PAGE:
Saturday, 25 January 2014

Review: The Sun and Other Stars by Brigid Pasulka

 Set in a seaside village on the Italian Riviera, this irresistible new novel by PEN/Hemingway Award-winner Brigid Pasulka tells the story of a widowed butcher and his son whose losses are transformed into love.

After losing his brother and mother within a year, twenty-two-year-old Etto finds himself adrift in his hometown, where every man’s life revolves around soccer, except for his. Frustrated and lonely, Etto is faced with the seemingly impossible prospect of cobbling together the remaining pieces of his life, including his mostly nonexistent relationship with his father, the town butcher.

Things begin to change for Etto when Yuri Fil, a scandal-ridden Ukrainian soccer star and his tough-love sister, Zhuki, arrive in town, and sweep him into their universe of soccer, celebrity, laughter, and fierce loyalty. Under their influence, Etto begins to reconstruct his relationship with his father and learns a few life lessons: that perhaps the game of soccer isn’t just a waste of time—and that San Benedetto, his father, love, and life itself might have more to offer him than he ever believed possible.

Hardcover, 336 pages
Expected publication: February 4th 2014 by Simon & Schuster   

Terri's Thoughts:

I won this ARC as part of a Goodreads giveaway in exchange for an honest review.

If I were to have rated this based on the first half of the story it would have had a three star rating and if I were to have rated it based only on the last half it would have received a four star rating.  I compromised and gave it a 3.5. 

If you are not a fan of soccer or calcio as described in this book then this may not be the read for you.  This storyline is heavy on soccer and soccer references.  I in fact found it humorous that it mentioned that everyone has a love and appreciation for the sport unless you are American.  While I am Canadian I can attest that it is the same case where I am.  I simply could not understand the fascination with the sport in the book or in real life for that matter.  With this in mind those who can push past all of the soccer will be rewarded in the end.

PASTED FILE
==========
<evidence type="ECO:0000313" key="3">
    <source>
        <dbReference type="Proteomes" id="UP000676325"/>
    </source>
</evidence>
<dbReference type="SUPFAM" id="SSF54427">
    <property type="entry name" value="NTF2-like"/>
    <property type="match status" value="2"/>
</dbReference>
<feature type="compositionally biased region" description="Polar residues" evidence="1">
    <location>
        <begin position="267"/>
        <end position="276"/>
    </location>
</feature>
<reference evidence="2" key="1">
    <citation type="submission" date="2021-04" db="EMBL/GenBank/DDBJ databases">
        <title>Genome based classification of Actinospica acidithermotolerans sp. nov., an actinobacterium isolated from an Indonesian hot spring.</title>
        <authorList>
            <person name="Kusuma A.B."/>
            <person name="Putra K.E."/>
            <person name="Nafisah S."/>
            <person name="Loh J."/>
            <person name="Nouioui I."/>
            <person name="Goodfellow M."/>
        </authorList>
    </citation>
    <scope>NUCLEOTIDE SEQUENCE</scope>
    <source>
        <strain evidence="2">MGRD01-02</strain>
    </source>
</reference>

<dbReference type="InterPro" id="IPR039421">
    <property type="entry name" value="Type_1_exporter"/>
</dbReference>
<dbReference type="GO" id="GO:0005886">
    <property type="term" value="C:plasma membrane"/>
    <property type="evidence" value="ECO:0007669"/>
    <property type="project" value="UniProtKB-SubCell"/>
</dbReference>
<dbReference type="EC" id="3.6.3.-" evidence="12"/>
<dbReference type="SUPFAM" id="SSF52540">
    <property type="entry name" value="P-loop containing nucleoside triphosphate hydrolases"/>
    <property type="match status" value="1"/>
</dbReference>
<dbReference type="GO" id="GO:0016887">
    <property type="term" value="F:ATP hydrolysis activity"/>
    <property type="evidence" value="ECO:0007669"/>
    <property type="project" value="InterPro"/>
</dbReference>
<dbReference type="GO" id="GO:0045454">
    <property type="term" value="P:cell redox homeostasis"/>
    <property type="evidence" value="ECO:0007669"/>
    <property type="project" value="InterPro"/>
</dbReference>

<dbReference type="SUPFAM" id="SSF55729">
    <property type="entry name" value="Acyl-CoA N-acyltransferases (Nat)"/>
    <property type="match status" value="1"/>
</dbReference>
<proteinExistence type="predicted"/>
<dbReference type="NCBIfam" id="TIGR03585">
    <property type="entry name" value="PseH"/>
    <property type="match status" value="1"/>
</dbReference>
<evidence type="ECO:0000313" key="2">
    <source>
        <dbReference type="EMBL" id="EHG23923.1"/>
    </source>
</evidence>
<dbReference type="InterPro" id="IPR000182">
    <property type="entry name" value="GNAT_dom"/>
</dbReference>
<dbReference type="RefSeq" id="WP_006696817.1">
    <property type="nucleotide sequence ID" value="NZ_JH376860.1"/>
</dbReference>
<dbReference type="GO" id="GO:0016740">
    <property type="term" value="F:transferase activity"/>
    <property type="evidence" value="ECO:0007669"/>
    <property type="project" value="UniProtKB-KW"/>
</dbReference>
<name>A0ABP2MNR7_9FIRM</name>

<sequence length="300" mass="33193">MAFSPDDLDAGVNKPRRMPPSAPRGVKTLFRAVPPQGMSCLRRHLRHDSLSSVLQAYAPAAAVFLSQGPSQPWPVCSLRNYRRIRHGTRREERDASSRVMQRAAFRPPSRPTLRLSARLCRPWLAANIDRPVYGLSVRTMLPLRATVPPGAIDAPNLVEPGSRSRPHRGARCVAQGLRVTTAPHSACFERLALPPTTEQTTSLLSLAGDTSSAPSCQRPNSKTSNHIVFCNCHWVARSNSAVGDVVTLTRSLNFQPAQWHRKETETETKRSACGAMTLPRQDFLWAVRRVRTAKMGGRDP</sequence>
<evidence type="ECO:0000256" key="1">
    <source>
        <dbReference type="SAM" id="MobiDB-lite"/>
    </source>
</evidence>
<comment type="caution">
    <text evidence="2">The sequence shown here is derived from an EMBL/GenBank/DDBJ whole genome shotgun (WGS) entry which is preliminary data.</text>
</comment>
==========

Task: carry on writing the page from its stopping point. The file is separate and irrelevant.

The book started very slow.  You could not tell where it was heading and if you were really interested in what would occur with Etto.  I found myself struggling to get through the beginning and not as lost in the pages as I normally get when reading a new story.  I am so glad I stuck with it because as soon as Yuri entered the picture the book completely turned around for me.  The story came to life and I couldn't wait to find out what would happen next.

Without giving away the plot this story ended up being less about soccer and more about learning to live again, the ties of a community, family and moving beyond grief.  It was a lesson in learning to appreciate what you have by embracing something new.  This was the winning message within the pages.

The bottom line is if you can get past all of the soccer talk and soccer references as they are numerous you will be rewarded with a sweet story with a good message.  I still have no plans to watch a soccer match or pick up a soccer ball however I can now at least appreciate just a little of what it's sense of tradition and community it has for others.

About the Author

Brigid Pasulka is the author of A Long, Long Time Ago and Essentially True, which won the 2010 Hemingway Foundation/PEN Award and was a Barnes & Noble Discover Great New Writers selection. Pasulka currently lives in Chicago with her husband and runs the writing center at a public high school.

Twitter:  BrigidPasulka


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